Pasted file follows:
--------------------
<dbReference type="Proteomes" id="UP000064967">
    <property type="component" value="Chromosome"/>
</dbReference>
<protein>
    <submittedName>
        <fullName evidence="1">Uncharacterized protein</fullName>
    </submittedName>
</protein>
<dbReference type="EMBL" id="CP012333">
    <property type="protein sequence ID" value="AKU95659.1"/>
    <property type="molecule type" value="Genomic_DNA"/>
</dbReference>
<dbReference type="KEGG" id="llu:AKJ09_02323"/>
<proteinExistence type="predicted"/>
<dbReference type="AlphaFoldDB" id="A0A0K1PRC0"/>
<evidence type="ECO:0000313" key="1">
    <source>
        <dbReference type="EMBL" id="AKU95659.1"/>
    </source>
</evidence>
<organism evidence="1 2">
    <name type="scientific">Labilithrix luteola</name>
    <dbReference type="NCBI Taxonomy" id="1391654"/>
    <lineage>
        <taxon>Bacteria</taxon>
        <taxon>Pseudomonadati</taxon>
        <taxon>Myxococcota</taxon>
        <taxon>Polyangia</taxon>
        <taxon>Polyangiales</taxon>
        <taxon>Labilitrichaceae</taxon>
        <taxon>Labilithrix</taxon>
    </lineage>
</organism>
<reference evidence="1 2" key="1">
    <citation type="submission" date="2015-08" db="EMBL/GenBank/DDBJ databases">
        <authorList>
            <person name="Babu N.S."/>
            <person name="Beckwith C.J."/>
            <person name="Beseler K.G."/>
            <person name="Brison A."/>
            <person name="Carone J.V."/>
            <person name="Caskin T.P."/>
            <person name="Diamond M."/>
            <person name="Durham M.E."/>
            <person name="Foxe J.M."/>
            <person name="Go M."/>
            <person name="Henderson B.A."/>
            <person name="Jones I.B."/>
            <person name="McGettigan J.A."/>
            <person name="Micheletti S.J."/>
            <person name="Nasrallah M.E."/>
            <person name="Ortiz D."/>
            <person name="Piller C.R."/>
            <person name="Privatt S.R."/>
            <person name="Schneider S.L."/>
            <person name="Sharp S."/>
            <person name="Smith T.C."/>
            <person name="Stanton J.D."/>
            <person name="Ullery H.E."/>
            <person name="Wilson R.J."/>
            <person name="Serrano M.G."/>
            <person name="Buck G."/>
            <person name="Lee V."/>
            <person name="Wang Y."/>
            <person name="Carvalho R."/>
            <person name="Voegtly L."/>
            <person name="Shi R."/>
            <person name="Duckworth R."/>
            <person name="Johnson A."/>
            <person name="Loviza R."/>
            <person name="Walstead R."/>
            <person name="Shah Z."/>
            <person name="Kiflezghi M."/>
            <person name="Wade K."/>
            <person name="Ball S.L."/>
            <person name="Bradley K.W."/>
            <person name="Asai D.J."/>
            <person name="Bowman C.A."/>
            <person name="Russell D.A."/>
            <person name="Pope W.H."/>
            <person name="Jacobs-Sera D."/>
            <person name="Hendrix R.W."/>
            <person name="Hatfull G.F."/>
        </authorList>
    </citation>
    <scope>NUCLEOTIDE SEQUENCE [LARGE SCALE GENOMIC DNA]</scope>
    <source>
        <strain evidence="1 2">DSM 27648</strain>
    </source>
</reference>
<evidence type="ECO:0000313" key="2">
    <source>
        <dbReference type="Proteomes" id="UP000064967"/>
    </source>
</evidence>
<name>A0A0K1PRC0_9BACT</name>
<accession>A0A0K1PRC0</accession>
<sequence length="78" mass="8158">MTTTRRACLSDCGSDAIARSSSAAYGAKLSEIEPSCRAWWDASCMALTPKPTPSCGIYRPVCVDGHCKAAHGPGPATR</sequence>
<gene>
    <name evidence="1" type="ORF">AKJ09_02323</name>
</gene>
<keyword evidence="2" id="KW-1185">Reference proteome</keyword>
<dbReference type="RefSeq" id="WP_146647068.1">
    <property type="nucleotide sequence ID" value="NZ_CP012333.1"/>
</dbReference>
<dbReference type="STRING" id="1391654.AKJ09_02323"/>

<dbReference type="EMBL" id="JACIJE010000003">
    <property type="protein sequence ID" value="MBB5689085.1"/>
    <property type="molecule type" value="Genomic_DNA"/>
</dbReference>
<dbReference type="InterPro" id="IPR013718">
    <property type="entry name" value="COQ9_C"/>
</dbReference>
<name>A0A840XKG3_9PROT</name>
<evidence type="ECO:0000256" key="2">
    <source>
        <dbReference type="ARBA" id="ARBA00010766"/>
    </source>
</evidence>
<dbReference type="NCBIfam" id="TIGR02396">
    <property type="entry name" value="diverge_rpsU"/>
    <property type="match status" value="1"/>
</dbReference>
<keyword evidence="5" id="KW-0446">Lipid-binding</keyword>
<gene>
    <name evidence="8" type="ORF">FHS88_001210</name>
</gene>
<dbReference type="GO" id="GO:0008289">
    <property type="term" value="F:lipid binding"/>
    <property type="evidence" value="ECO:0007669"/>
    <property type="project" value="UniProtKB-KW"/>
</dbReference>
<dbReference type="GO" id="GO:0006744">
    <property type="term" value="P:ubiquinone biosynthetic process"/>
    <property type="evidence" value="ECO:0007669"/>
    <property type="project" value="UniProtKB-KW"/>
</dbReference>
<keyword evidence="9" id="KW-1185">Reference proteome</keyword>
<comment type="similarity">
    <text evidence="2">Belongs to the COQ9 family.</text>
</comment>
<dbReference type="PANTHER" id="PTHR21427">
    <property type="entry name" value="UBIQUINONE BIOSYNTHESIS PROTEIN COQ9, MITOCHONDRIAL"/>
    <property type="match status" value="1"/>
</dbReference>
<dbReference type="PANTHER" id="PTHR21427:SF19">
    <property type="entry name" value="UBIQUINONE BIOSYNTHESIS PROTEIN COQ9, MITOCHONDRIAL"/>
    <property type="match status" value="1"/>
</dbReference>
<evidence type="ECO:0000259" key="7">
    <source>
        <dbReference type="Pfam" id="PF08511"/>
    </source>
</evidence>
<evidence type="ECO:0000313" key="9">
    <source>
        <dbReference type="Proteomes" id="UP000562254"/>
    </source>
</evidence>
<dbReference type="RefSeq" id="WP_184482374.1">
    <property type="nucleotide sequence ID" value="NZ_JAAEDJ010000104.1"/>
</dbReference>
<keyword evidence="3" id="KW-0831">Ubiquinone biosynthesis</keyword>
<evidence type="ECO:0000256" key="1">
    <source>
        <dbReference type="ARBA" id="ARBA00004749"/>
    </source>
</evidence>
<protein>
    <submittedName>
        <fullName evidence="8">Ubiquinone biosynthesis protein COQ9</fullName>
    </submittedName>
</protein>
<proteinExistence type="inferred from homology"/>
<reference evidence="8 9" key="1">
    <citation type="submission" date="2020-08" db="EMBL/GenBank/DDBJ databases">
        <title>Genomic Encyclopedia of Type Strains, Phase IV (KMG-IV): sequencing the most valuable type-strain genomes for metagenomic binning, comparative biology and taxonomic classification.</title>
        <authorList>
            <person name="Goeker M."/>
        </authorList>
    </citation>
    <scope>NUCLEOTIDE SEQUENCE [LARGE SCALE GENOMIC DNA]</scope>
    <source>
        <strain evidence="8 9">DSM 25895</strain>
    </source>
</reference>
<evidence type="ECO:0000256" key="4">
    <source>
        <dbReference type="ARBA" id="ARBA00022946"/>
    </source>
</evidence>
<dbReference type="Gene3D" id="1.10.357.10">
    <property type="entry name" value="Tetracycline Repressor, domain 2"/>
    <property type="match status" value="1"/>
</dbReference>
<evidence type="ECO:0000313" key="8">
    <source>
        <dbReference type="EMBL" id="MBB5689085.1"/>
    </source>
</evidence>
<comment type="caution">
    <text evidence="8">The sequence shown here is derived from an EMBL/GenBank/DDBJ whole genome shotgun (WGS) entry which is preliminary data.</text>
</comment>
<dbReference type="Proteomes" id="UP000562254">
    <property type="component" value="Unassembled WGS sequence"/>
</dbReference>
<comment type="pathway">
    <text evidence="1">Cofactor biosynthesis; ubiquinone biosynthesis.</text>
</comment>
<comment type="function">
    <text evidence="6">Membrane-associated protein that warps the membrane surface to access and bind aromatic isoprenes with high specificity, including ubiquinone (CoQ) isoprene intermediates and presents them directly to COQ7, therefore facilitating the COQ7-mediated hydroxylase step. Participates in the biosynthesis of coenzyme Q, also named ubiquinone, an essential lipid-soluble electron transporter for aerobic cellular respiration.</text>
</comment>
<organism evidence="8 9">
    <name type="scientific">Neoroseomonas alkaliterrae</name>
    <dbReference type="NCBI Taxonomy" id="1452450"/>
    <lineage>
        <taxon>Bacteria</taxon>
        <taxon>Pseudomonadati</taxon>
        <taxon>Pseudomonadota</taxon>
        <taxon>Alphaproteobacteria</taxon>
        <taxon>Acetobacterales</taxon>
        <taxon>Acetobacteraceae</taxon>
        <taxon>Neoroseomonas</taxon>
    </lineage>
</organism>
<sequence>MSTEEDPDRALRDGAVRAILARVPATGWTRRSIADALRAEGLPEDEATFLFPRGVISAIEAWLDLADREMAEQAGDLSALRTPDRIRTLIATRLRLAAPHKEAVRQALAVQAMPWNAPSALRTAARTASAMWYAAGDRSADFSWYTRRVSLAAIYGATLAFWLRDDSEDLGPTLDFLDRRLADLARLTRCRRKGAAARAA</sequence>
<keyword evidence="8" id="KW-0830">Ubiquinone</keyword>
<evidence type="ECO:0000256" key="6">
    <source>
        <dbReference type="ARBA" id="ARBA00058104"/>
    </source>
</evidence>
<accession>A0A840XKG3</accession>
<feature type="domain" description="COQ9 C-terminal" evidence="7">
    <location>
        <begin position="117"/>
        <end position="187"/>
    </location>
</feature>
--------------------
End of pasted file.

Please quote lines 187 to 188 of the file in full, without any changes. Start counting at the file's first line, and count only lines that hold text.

<evidence type="ECO:0000256" key="4">
    <source>